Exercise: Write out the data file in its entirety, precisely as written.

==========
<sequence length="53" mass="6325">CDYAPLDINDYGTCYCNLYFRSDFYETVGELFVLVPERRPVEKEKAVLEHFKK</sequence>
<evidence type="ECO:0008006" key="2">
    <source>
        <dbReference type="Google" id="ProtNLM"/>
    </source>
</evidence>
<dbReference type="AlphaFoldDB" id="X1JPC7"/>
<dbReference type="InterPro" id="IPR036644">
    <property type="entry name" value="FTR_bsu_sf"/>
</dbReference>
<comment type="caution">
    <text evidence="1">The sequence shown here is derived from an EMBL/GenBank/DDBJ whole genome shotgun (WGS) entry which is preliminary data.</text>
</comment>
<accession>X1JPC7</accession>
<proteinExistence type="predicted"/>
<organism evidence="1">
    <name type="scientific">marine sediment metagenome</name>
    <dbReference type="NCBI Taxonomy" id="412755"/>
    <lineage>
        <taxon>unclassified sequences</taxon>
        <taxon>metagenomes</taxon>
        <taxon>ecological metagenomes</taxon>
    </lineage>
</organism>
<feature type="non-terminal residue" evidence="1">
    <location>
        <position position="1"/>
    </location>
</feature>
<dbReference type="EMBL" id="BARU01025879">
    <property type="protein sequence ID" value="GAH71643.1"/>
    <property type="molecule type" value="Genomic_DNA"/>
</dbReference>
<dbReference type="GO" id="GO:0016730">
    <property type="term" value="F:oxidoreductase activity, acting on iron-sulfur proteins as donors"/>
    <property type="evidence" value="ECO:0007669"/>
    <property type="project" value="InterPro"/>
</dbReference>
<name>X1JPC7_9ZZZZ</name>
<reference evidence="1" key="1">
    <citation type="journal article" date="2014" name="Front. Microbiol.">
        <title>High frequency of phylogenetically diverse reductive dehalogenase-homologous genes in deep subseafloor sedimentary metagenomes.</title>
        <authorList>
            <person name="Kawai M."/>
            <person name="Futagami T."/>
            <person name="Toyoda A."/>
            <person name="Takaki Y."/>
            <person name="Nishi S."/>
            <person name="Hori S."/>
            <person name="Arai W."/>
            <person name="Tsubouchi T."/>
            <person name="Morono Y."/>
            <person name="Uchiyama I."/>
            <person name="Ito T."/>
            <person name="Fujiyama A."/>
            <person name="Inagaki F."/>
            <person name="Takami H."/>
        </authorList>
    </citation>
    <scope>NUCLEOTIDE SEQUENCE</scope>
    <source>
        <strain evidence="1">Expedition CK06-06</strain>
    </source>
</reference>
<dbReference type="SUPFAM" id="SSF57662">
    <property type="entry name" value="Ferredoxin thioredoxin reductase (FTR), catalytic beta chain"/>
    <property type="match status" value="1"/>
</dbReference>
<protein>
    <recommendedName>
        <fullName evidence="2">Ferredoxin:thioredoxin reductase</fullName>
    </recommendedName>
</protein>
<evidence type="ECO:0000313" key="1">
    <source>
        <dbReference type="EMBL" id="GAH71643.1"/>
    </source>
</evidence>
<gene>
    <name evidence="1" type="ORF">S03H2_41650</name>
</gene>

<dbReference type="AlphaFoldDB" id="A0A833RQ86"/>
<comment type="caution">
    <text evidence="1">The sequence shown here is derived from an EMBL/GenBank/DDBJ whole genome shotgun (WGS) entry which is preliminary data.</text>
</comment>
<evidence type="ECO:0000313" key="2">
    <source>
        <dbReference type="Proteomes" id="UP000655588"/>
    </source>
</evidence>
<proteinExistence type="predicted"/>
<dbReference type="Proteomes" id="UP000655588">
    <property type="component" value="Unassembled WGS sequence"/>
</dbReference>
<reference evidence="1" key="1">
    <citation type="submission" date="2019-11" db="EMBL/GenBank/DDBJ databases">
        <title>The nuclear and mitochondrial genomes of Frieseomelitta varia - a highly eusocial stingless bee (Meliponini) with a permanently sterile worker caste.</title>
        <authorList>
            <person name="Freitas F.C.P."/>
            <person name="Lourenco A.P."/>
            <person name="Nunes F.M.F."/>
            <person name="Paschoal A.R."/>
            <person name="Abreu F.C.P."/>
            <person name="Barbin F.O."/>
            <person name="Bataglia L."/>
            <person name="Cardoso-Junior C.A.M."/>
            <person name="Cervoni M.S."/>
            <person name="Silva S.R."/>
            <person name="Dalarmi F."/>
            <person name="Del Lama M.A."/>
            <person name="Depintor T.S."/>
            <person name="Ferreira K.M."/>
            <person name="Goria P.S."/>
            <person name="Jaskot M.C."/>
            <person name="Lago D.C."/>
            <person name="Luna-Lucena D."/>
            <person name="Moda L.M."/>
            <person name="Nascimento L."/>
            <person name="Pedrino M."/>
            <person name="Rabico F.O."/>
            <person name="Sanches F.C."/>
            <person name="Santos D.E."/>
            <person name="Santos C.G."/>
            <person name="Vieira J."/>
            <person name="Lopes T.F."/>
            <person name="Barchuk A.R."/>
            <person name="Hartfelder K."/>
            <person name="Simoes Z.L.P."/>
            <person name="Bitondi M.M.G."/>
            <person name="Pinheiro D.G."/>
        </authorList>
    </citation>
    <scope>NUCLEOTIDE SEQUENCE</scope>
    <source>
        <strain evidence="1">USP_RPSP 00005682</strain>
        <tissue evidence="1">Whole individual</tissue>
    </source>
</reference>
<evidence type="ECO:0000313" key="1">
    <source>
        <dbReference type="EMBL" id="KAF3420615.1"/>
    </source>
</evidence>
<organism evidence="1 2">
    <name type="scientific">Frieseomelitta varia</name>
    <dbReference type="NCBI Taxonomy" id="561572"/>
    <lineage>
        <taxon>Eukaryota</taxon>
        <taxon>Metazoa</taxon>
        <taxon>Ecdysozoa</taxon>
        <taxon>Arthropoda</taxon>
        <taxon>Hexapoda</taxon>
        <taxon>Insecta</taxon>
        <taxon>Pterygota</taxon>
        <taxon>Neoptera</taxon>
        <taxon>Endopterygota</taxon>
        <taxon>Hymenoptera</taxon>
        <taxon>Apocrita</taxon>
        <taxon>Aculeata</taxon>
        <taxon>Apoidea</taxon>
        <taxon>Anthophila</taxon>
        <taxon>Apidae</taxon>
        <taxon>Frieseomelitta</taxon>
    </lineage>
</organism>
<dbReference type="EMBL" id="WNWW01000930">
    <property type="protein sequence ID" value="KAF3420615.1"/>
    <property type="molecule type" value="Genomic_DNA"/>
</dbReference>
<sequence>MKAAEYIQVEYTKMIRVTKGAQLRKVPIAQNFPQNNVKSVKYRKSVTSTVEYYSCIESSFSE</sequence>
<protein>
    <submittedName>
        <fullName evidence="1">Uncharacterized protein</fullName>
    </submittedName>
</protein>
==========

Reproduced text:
<sequence length="53" mass="6325">CDYAPLDINDYGTCYCNLYFRSDFYETVGELFVLVPERRPVEKEKAVLEHFKK</sequence>
<evidence type="ECO:0008006" key="2">
    <source>
        <dbReference type="Google" id="ProtNLM"/>
    </source>
</evidence>
<dbReference type="AlphaFoldDB" id="X1JPC7"/>
<dbReference type="InterPro" id="IPR036644">
    <property type="entry name" value="FTR_bsu_sf"/>
</dbReference>
<comment type="caution">
    <text evidence="1">The sequence shown here is derived from an EMBL/GenBank/DDBJ whole genome shotgun (WGS) entry which is preliminary data.</text>
</comment>
<accession>X1JPC7</accession>
<proteinExistence type="predicted"/>
<organism evidence="1">
    <name type="scientific">marine sediment metagenome</name>
    <dbReference type="NCBI Taxonomy" id="412755"/>
    <lineage>
        <taxon>unclassified sequences</taxon>
        <taxon>metagenomes</taxon>
        <taxon>ecological metagenomes</taxon>
    </lineage>
</organism>
<feature type="non-terminal residue" evidence="1">
    <location>
        <position position="1"/>
    </location>
</feature>
<dbReference type="EMBL" id="BARU01025879">
    <property type="protein sequence ID" value="GAH71643.1"/>
    <property type="molecule type" value="Genomic_DNA"/>
</dbReference>
<dbReference type="GO" id="GO:0016730">
    <property type="term" value="F:oxidoreductase activity, acting on iron-sulfur proteins as donors"/>
    <property type="evidence" value="ECO:0007669"/>
    <property type="project" value="InterPro"/>
</dbReference>
<name>X1JPC7_9ZZZZ</name>
<reference evidence="1" key="1">
    <citation type="journal article" date="2014" name="Front. Microbiol.">
        <title>High frequency of phylogenetically diverse reductive dehalogenase-homologous genes in deep subseafloor sedimentary metagenomes.</title>
        <authorList>
            <person name="Kawai M."/>
            <person name="Futagami T."/>
            <person name="Toyoda A."/>
            <person name="Takaki Y."/>
            <person name="Nishi S."/>
            <person name="Hori S."/>
            <person name="Arai W."/>
            <person name="Tsubouchi T."/>
            <person name="Morono Y."/>
            <person name="Uchiyama I."/>
            <person name="Ito T."/>
            <person name="Fujiyama A."/>
            <person name="Inagaki F."/>
            <person name="Takami H."/>
        </authorList>
    </citation>
    <scope>NUCLEOTIDE SEQUENCE</scope>
    <source>
        <strain evidence="1">Expedition CK06-06</strain>
    </source>
</reference>
<dbReference type="SUPFAM" id="SSF57662">
    <property type="entry name" value="Ferredoxin thioredoxin reductase (FTR), catalytic beta chain"/>
    <property type="match status" value="1"/>
</dbReference>
<protein>
    <recommendedName>
        <fullName evidence="2">Ferredoxin:thioredoxin reductase</fullName>
    </recommendedName>
</protein>
<evidence type="ECO:0000313" key="1">
    <source>
        <dbReference type="EMBL" id="GAH71643.1"/>
    </source>
</evidence>
<gene>
    <name evidence="1" type="ORF">S03H2_41650</name>
</gene>

<dbReference type="AlphaFoldDB" id="A0A833RQ86"/>
<comment type="caution">
    <text evidence="1">The sequence shown here is derived from an EMBL/GenBank/DDBJ whole genome shotgun (WGS) entry which is preliminary data.</text>
</comment>
<evidence type="ECO:0000313" key="2">
    <source>
        <dbReference type="Proteomes" id="UP000655588"/>
    </source>
</evidence>
<proteinExistence type="predicted"/>
<dbReference type="Proteomes" id="UP000655588">
    <property type="component" value="Unassembled WGS sequence"/>
</dbReference>
<reference evidence="1" key="1">
    <citation type="submission" date="2019-11" db="EMBL/GenBank/DDBJ databases">
        <title>The nuclear and mitochondrial genomes of Frieseomelitta varia - a highly eusocial stingless bee (Meliponini) with a permanently sterile worker caste.</title>
        <authorList>
            <person name="Freitas F.C.P."/>
            <person name="Lourenco A.P."/>
            <person name="Nunes F.M.F."/>
            <person name="Paschoal A.R."/>
            <person name="Abreu F.C.P."/>
            <person name="Barbin F.O."/>
            <person name="Bataglia L."/>
            <person name="Cardoso-Junior C.A.M."/>
            <person name="Cervoni M.S."/>
            <person name="Silva S.R."/>
            <person name="Dalarmi F."/>
            <person name="Del Lama M.A."/>
            <person name="Depintor T.S."/>
            <person name="Ferreira K.M."/>
            <person name="Goria P.S."/>
            <person name="Jaskot M.C."/>
            <person name="Lago D.C."/>
            <person name="Luna-Lucena D."/>
            <person name="Moda L.M."/>
            <person name="Nascimento L."/>
            <person name="Pedrino M."/>
            <person name="Rabico F.O."/>
            <person name="Sanches F.C."/>
            <person name="Santos D.E."/>
            <person name="Santos C.G."/>
            <person name="Vieira J."/>
            <person name="Lopes T.F."/>
            <person name="Barchuk A.R."/>
            <person name="Hartfelder K."/>
            <person name="Simoes Z.L.P."/>
            <person name="Bitondi M.M.G."/>
            <person name="Pinheiro D.G."/>
        </authorList>
    </citation>
    <scope>NUCLEOTIDE SEQUENCE</scope>
    <source>
        <strain evidence="1">USP_RPSP 00005682</strain>
        <tissue evidence="1">Whole individual</tissue>
    </source>
</reference>
<evidence type="ECO:0000313" key="1">
    <source>
        <dbReference type="EMBL" id="KAF3420615.1"/>
    </source>
</evidence>
<organism evidence="1 2">
    <name type="scientific">Frieseomelitta varia</name>
    <dbReference type="NCBI Taxonomy" id="561572"/>
    <lineage>
        <taxon>Eukaryota</taxon>
        <taxon>Metazoa</taxon>
        <taxon>Ecdysozoa</taxon>
        <taxon>Arthropoda</taxon>
        <taxon>Hexapoda</taxon>
        <taxon>Insecta</taxon>
        <taxon>Pterygota</taxon>
        <taxon>Neoptera</taxon>
        <taxon>Endopterygota</taxon>
        <taxon>Hymenoptera</taxon>
        <taxon>Apocrita</taxon>
        <taxon>Aculeata</taxon>
        <taxon>Apoidea</taxon>
        <taxon>Anthophila</taxon>
        <taxon>Apidae</taxon>
        <taxon>Frieseomelitta</taxon>
    </lineage>
</organism>
<dbReference type="EMBL" id="WNWW01000930">
    <property type="protein sequence ID" value="KAF3420615.1"/>
    <property type="molecule type" value="Genomic_DNA"/>
</dbReference>
<sequence>MKAAEYIQVEYTKMIRVTKGAQLRKVPIAQNFPQNNVKSVKYRKSVTSTVEYYSCIESSFSE</sequence>
<protein>
    <submittedName>
        <fullName evidence="1">Uncharacterized protein</fullName>
    </submittedName>
</protein>